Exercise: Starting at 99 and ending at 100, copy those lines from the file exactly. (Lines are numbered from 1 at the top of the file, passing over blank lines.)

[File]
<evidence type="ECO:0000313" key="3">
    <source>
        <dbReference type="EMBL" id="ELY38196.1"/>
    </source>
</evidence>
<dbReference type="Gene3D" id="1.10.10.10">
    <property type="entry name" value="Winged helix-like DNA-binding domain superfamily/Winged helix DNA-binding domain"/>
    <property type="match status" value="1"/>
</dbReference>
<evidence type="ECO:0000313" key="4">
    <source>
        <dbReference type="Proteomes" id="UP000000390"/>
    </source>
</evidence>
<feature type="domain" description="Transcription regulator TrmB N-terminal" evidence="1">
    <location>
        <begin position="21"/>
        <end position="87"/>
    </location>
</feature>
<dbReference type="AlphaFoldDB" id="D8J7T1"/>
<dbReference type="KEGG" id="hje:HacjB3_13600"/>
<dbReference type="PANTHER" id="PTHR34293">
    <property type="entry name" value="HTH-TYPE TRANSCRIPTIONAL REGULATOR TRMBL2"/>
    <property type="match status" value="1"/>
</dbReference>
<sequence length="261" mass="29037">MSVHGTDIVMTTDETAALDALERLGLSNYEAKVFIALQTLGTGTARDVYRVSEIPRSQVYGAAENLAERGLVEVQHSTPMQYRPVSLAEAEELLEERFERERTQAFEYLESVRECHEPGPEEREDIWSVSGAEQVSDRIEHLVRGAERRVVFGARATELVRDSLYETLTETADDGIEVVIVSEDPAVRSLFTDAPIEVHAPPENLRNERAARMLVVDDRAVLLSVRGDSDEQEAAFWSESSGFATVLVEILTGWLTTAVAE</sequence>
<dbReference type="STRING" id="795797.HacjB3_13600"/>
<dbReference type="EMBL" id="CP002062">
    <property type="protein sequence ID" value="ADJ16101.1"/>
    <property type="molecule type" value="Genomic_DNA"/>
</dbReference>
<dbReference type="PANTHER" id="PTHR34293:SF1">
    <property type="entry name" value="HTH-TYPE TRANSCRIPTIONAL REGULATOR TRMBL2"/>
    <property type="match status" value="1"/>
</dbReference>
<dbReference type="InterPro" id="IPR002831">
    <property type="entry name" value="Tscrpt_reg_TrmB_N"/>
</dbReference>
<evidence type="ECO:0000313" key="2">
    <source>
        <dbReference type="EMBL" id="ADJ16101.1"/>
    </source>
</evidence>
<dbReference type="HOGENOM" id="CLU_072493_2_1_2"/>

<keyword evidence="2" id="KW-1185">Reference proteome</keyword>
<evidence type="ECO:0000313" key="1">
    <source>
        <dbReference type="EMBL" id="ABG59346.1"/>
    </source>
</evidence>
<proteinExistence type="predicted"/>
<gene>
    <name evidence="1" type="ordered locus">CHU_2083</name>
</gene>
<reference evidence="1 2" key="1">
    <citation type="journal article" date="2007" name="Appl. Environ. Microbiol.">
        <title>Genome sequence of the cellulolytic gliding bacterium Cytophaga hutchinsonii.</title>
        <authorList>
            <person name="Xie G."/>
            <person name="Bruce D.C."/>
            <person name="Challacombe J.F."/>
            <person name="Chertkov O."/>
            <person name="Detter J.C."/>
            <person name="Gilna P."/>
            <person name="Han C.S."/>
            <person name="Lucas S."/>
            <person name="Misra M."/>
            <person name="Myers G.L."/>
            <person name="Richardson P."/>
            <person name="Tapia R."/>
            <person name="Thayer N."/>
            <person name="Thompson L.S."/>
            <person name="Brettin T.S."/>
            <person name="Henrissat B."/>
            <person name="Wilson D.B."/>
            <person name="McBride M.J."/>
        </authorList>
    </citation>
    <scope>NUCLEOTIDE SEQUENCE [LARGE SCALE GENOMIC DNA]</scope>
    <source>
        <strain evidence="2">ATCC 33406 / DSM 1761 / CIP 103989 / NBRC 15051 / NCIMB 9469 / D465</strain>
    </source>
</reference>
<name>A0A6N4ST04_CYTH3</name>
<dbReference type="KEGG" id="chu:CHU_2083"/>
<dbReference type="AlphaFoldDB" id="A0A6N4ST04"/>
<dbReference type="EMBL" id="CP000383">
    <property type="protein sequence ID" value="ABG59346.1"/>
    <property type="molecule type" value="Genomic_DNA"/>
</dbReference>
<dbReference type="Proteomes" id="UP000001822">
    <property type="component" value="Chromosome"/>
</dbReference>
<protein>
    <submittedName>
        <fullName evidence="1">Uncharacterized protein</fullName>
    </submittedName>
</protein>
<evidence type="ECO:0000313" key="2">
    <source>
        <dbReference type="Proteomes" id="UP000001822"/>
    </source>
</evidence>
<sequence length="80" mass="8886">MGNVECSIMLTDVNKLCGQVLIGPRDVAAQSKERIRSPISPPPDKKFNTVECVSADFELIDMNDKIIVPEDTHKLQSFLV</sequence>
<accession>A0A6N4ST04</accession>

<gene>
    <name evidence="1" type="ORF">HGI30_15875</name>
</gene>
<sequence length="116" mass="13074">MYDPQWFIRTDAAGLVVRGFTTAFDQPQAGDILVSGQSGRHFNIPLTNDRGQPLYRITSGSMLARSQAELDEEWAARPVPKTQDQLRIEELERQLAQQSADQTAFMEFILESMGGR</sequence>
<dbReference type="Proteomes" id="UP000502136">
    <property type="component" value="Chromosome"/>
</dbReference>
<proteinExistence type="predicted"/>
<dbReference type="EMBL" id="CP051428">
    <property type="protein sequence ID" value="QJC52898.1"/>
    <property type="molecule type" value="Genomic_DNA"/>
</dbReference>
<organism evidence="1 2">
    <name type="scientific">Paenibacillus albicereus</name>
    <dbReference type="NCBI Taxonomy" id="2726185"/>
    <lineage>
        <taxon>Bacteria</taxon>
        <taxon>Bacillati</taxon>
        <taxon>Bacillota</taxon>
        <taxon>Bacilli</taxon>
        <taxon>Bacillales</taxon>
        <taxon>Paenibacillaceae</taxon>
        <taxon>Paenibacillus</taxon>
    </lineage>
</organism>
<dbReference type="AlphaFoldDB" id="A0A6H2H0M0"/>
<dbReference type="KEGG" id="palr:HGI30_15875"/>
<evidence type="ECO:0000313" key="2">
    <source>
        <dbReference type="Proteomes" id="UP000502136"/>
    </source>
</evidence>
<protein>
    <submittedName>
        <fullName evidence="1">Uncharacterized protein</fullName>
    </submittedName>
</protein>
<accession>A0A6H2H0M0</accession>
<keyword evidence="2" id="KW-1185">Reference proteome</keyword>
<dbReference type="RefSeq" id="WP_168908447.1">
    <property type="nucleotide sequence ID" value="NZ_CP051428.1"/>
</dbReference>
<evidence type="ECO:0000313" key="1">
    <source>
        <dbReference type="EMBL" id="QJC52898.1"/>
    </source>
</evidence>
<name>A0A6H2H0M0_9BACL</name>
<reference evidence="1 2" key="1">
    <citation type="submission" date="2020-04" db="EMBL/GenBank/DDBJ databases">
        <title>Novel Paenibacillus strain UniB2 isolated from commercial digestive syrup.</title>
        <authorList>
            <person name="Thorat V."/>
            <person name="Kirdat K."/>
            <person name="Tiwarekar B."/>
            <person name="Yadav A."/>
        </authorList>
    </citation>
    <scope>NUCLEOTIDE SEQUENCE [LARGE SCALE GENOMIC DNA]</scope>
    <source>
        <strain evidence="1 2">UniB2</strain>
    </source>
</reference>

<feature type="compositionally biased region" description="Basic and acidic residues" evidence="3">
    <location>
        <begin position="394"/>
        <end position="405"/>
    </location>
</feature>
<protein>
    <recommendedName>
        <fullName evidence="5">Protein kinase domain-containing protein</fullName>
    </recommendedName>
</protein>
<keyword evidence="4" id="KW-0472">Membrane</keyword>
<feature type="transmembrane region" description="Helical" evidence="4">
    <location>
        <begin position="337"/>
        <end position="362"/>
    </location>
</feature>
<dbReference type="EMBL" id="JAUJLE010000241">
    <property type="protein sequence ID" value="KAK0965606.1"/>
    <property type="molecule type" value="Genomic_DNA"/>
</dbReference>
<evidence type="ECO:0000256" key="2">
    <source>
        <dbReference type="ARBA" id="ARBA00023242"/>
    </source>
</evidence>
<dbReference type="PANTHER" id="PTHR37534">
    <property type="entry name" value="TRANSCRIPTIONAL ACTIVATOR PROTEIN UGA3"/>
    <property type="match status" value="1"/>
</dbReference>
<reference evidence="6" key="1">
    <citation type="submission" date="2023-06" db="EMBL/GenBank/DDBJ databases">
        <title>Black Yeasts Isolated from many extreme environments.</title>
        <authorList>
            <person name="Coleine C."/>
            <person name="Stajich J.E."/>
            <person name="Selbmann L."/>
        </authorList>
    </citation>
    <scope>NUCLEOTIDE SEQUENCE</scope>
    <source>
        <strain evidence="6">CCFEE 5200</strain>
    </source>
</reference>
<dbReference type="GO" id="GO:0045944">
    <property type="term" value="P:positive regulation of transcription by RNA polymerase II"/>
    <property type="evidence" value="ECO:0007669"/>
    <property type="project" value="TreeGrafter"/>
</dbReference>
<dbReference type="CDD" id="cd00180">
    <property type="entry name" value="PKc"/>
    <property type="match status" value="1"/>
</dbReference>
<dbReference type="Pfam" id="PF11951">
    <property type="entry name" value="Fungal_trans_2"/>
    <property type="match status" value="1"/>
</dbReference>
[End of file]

</protein>
<evidence type="ECO:0000313" key="2">